Kaitlin McCreery is the coauthor of a new paper published in Small that deals with diagnosing diseases such as osteoarthritis in soft tissue. McCreery is currently a PhD student in the Neu Lab where she studies the biophysical relationship between cells and tissues to gain insights about tissue development and pathology. The work is one of two papers on nuclear mechanobiology that were published in January by the Neu lab. The other paper was also published in Small and led by Soham Ghosh.
We asked her about possible applications of the work, life in the Neu lab and where the research goes from here.
Question: How would you describe the work and results of this paper to a high school student? What are the applications in the real world?
Answer: There are many diseases in which tissues experience a cascading decline in function for which there are no current solutions. Osteoarthritis – a common disease of cartilage degradation – is one example. Understanding tissue pathology on multiple scales – and specifically how changes in tissues are propagated to the cell nucleus that houses your DNA – will help us develop solutions in regenerative medicine that manipulate the form and function of cells.
Cells are physically linked to a network of proteins around them, which allows them to sense and respond to mechanical cues like pushing and pulling from their immediate environment. We developed an experimental technique to directly probe the mechanical properties of the nucleus with a very small needle. We combined fluorescent microscopy with atomic force microscopy to measure stiffness of nuclear, cell and the local matrix without disrupting their interactions. We found that the cartilage cell nucleus becomes less stiff when the native cartilage tissue environment is disrupted with enzymes. The nucleus can change its physical properties to match the surrounding tissue, perhaps to maintain homeostasis or control what genes are activated in response to stimuli. The nucleus is not commonly thought to be a dynamic structure, so these findings are really interesting and relevant in a lot of ways to the overall discussion.
Q: Is this a research topic or area you were interested in before joining the Neu lab?
A: In the Neu lab, researchers come from a variety of interdisciplinary backgrounds which helps us ask biological questions from a different perspective as physicists and engineers. Before I began working here, I studied physics and mechanical engineering and explored biological topics on the side. I joined because I want to apply my technical approach to make an impact on tissue regeneration in medicine.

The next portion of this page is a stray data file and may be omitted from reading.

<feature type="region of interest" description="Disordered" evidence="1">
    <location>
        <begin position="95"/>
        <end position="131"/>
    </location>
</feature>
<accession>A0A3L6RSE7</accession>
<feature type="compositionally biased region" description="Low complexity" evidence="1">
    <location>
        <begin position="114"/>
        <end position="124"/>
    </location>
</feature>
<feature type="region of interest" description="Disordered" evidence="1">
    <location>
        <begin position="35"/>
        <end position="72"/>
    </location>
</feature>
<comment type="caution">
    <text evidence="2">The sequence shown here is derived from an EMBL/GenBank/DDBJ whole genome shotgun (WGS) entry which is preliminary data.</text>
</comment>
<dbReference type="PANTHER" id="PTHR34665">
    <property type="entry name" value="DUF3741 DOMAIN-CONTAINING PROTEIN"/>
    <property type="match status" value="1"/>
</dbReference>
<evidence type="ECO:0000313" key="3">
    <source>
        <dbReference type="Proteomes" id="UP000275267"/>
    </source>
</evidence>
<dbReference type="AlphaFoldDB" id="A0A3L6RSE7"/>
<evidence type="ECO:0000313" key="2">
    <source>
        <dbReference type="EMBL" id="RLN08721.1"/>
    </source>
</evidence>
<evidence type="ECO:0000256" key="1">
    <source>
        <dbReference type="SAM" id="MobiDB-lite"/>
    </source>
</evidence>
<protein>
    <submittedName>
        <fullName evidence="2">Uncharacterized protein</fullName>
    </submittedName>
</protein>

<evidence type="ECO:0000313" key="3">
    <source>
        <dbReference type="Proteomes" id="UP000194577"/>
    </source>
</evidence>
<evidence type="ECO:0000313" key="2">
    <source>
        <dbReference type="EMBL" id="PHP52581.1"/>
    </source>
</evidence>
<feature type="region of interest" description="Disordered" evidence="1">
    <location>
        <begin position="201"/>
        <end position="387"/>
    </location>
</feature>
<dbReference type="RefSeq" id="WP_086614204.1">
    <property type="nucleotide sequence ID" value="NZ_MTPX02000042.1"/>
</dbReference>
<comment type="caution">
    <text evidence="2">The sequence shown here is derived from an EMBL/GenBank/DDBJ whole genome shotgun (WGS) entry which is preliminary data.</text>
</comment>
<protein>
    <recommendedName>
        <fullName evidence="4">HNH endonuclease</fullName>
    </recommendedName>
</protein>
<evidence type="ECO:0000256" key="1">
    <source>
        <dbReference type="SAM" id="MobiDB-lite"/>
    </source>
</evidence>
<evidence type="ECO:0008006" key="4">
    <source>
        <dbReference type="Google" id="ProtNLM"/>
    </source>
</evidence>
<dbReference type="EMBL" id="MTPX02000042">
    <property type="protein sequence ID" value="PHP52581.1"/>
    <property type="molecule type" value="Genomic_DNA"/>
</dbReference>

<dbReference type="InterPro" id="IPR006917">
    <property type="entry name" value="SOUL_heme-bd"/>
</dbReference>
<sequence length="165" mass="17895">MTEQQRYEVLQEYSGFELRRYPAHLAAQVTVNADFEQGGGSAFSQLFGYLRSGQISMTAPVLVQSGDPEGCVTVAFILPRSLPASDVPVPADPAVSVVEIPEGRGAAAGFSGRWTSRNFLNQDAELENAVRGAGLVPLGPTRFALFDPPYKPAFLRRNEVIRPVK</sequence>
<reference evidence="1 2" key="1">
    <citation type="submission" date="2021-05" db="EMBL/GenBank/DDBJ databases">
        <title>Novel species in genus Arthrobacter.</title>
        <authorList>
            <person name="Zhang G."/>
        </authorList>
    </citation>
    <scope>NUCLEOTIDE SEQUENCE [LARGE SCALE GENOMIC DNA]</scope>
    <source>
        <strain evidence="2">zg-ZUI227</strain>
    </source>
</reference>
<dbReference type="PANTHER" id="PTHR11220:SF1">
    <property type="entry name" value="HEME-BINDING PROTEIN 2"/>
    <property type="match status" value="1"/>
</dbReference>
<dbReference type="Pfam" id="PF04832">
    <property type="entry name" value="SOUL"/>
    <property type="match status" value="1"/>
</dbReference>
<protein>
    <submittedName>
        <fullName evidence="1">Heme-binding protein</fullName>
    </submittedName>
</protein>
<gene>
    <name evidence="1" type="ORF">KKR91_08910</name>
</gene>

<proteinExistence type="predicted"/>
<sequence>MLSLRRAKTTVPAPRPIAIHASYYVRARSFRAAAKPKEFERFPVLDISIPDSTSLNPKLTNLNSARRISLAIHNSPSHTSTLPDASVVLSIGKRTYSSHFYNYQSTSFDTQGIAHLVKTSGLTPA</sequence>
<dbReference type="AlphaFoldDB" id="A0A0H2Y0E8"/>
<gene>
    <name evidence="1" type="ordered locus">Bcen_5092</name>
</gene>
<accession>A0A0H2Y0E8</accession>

Q: Was there a particular aspect of this work that was hard to complete?
A: As one of our reviewers put it, “the challenging nature of this work is important.” Just imagine how we collected this data. First, we took a live piece of tissue and then poked a cell nucleus with a nanoscale needle. Talk about a difficult bull’s-eye to hit consistently!
And then overall, asking questions in nuclear mechanobiology is difficult because the field is still developing new methods to investigate the mechanical properties of the nucleus and understanding its implications. For me, I am driven by that, though, because I want to study biological systems from a physics engineering approach.
Q: What research questions are still to be answered after this paper?
A: This study is only the beginning to investigate multiscale tissue function and pathology. The main advantage of our AFM needle-tip technique is that we can use it to gain insight into nuclear mechanisms during tissue development, disease and regeneration.
Q: How has studying at CU Boulder shaped your research and career?
A: It is an exciting time to be a biomedical engineer! The research culture here at CU Boulder is highly collaborative between research groups to accomplish novel interdisciplinary science. Biological questions about development and disease are immensely complex, especially at the smallest scales of the cell and nucleus. These hard questions require scientists to work across traditional disciplines to solve major challenges in engineering and medicine, which is an integral part of research at CU Boulder.
“Nuclear Stiffness Decreases with Disruption of the Extracellular Matrix in Living Tissues” was supported by the National Science Foundation (CAREER 1349735) and the National Institutes of Health (R01 AR063712 and AR071359) and the support of the W.M. Keck Foundation.